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Barb Wire Dolls
Louise Distras
Charred Hearts

100 Club, London
Saturday June 22 2013

 

 

 

 

The 100 Club must have resounded to the blare of hundreds of punk bands in the years since the Sex Pistols kicked it all off in 1976.

Right now, Charred Hearts are making a noise that has probably bounced off these old walls umpteen times before. They're a no nonsense, back to basics, kick-it-around punk combo with a history that goes back to 1981. Their racket isn't about to upset any particular applecarts in the twenty-first century, but they're not a bad bunch in a straight-down-the-line kind of way.

Charred Hearts

Louise Distras arrives toting an acoustic guitar and a righteous attitude, and even though she's a solo performer without a bunch of noisemakers around her, she has enough gung-ho spirit to carry the crowd before her. No mean achievement in the punk scene, which normally you'd expect to treat acoustic acts with extreme suspicion. I mean, a girl singer and an acoustic guitar? Isn't that a bit Joan Baez? Isn't this hippy stuff?

But Louise Distras confounds all such assumptions by being about ten times more punk rock than the loudest electric warriors. She slashes at her guitar with a fierce energy, and lets rip with a vocal as gravelly as an unmade road, and as powerful as a soul diva in full cry. She's intense and focused and her songs are pointedly political, but she's disarmingly friendly with it. By the time her set ends in a flurry of resounding guitar strings she's converted every doubter in the audience into a fan.

Louise Distras / Barb Wire Dolls

I don't think anyone could ever mistake the Barb Wire Dolls for a hippy outfit. A cross between Blondie and the Ramones - yes, maybe.

Fronted by the spirited and combative Isis Queen, who manages to look rock 'n' roll glamourous even as she's goading the crowd like a firebrand rebel leader intent on storming the palace, Barb Wire Dolls deal in massive riffs and monster anthems.

Every song is full-blooded and thunderous, a string of disdainful punk rock rants in the face of authority, all set to the churning roar of an overdriven guitar and the powerhouse whump of heavy-duty drums.

The ingredients of the Barb Wire Dolls sound are familiar enough, of course, and their rebel yells are the stuff of rock 'n' roll tradition as much as genuine polemic. When Isis Queen hollers "I want to start a revolution!" she's following in the footsteps of many previous performers who've cast themselves in the role of anti-establishment rabble-rousers. It's still an effective schtick if we suspend disbelief and imagine, for a moment, that Barb Wire Dolls really might take to the streets with molotov cocktails and malice aforethought.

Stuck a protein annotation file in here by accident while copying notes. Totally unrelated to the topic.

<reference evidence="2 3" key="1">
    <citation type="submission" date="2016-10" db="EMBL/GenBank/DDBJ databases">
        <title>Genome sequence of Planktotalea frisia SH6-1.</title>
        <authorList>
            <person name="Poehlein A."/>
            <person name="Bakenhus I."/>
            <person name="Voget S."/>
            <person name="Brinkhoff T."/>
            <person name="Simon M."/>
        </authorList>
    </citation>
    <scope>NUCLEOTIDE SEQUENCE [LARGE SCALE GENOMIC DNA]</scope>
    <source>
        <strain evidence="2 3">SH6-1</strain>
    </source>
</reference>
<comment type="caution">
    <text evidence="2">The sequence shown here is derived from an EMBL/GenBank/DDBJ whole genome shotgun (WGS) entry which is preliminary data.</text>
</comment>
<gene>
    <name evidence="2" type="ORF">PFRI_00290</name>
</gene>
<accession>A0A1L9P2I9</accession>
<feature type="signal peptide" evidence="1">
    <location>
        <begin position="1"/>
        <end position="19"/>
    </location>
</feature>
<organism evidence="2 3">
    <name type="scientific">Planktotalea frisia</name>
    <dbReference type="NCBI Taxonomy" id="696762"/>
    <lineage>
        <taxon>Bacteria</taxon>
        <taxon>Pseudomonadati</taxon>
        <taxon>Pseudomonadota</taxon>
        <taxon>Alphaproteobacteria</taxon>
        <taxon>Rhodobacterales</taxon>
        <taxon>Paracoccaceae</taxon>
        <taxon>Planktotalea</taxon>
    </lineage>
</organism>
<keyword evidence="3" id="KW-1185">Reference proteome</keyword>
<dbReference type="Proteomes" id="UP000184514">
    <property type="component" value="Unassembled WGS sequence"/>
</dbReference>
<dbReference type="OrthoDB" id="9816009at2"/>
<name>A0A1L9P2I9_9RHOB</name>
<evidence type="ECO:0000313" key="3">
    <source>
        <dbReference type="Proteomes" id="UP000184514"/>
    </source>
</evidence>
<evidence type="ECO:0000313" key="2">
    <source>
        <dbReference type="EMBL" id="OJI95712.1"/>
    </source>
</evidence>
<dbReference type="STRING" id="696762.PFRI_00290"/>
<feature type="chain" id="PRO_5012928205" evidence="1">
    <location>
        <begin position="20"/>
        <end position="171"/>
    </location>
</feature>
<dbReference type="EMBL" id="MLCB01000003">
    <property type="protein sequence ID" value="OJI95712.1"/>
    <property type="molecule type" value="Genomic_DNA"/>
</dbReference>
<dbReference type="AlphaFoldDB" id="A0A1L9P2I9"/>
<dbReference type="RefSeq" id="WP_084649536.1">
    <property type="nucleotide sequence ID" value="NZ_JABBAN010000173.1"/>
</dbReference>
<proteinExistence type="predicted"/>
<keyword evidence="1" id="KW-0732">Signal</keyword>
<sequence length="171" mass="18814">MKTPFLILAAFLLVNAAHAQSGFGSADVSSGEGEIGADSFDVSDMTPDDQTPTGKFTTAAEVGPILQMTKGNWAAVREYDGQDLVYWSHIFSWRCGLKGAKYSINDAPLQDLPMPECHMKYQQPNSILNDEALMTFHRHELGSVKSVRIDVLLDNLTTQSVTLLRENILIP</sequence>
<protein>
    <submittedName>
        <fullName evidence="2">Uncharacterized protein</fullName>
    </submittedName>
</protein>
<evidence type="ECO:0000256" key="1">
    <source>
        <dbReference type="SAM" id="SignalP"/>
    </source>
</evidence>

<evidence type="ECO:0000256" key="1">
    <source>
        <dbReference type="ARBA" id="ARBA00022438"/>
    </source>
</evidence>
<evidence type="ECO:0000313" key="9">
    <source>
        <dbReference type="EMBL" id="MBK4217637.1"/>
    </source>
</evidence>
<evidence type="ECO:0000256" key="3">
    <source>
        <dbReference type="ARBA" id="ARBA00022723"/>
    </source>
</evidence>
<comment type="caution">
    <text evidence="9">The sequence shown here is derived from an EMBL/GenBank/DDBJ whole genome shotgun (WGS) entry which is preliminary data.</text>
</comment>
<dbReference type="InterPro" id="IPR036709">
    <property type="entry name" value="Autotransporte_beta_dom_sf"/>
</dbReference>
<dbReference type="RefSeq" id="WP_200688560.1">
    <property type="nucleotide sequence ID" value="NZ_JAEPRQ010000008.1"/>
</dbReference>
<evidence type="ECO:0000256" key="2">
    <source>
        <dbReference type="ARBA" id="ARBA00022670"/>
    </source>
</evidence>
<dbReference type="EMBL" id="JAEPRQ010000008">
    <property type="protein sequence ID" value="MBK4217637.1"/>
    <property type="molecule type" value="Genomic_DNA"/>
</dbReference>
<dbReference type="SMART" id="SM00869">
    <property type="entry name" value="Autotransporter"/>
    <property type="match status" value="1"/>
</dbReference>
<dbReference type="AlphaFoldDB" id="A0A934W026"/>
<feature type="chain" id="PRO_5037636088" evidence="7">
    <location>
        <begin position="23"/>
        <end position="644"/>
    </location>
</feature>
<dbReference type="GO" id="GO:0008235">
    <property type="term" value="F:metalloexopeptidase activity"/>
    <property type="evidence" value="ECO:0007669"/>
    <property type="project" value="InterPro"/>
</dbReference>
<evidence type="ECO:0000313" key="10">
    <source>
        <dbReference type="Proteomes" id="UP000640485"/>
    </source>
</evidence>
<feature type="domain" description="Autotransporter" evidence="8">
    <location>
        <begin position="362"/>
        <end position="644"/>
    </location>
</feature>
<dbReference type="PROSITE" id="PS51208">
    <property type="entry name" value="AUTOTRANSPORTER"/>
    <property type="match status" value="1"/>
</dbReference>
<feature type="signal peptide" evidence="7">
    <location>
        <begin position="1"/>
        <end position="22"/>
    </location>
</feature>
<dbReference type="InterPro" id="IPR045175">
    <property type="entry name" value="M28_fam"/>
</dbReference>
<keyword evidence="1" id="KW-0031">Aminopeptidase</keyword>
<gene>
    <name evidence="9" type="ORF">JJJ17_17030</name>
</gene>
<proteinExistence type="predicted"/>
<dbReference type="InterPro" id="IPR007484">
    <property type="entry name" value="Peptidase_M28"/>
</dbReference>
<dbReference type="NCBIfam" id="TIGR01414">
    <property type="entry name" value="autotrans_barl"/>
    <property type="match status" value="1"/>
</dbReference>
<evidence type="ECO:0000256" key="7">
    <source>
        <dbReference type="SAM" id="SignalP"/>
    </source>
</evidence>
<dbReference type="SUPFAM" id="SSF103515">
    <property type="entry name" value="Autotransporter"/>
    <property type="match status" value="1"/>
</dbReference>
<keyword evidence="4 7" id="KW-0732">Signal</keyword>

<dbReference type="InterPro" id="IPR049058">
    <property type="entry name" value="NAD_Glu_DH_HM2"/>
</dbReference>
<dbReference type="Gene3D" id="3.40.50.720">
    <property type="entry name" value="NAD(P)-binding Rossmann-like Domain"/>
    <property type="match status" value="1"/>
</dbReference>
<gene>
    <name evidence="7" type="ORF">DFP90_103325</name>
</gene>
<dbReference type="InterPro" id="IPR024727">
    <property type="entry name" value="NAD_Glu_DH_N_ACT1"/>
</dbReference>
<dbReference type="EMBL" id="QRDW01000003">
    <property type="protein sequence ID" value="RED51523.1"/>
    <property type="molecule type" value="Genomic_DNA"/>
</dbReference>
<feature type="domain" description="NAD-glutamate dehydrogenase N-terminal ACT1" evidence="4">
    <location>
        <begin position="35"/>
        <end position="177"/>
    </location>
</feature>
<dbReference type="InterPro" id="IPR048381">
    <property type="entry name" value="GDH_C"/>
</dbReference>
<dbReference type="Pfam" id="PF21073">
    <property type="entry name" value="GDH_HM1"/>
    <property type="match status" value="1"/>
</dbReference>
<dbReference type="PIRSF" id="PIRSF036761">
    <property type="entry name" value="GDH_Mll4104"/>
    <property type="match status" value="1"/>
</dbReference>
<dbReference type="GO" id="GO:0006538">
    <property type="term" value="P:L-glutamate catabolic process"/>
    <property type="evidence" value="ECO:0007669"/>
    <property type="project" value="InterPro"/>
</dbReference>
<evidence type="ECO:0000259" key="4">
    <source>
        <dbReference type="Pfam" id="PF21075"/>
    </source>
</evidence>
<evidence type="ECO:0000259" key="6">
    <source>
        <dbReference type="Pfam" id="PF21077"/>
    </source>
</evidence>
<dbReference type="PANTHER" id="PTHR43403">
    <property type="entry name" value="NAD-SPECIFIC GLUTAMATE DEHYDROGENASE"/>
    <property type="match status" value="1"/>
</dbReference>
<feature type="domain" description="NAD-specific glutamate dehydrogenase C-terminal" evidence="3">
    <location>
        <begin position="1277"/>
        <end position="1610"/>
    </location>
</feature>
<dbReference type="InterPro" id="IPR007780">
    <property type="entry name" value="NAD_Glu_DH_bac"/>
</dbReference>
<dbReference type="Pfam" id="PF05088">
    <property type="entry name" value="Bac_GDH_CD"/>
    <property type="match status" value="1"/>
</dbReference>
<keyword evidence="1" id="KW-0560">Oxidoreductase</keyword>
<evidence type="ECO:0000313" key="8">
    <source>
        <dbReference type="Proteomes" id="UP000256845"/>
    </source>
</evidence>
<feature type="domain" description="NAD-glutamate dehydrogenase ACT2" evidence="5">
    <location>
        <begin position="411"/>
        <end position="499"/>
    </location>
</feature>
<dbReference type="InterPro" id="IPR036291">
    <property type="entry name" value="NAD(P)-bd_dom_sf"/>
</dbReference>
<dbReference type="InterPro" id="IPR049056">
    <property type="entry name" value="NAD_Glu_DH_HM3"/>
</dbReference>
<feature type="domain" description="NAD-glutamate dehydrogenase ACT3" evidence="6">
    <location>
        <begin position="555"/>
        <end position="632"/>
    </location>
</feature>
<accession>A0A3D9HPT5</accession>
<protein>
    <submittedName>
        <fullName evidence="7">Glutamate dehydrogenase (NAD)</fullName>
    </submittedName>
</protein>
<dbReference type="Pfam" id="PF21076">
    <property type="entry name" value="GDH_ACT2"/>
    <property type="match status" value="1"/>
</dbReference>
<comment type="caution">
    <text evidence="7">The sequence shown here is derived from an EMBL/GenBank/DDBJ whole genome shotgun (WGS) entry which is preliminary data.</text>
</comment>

We know that's not really going to happen, of course. If loud, brash, high-energy rock 'n' roll really was going to spark a revolution it would have done so long ago. But it's easy to get caught up in the moment, swept along by the band's storming noise and Isis Queen's unflagging ferocity. The revolution might be an abstract concept, or perhaps it's meant to happen in our heads. Either way, you can't argue with the soundtrack.

GBH practically count as punk's equivalent to a classic rock band these days, given that they've been around for over 30 years.

I remember the band as youthful hooligans, around the time of their early EP, 'Leather, Bristles, Studs and Acne', a release which arguably helped to define the brusque 'n' brutal street punk sound that has ended up becoming, to a great extent and notwithstanding its umpteen other variants, essentially what punk music now is.

So GBH are pioneers turned elder statesmen, in a way. And although they're now at least two decades too old for any acne to be in evidence, they can certainly set up a terse, no-frills racket that kicks like it's 1982 all over again. The set is all vintage stuff, all the crowd-pleasers: 'Knife Edge', 'Lycanthropy', 'State Executioner'.

'Do What You Do' is the newest song in the set, and given that it dates from 1984, it's not that new. I'm not sure why GBH have chosen tonight to roll out the oldies - is it the anniversary of one of their early releases? At any rate, the band bashes 'erm out with succinct economy and no messing about. It's what the audience wants, and it all goes down well enough.

So, tonight was a gig of four acts and two halves. I think we saw the difference between the old schoolers reliving their finest moments - and having fun with them, for sure - and the newer artists intent on creating a few fine monents it the here and now.

The dear old 100 Club might not quite have seen it all, after all.

 

 

GBH: Facebook

Barb Wire Dolls: Website | Facebook

Louise Distras: Website | Facebook

Charred Hearts: Facebook



For more photos from this gig, find GBH by name here.

Page credits: Words, photos and construction by Michael Johnson. Nemesis logo by Antony Johnston. Red N version by Mark Rimmell.

Words and photos in Nemesis To Go by Michael Johnson are licenced under Creative Commons. You may copy and distribute this material, or derivations of it, provided that you give a credit to Michael Johnson and a link to Nemesis To Go. Where material from other sources is used, copyright remains with the original owners. All rights in the name 'Nemesis To Go' and the 'N' logo are retained.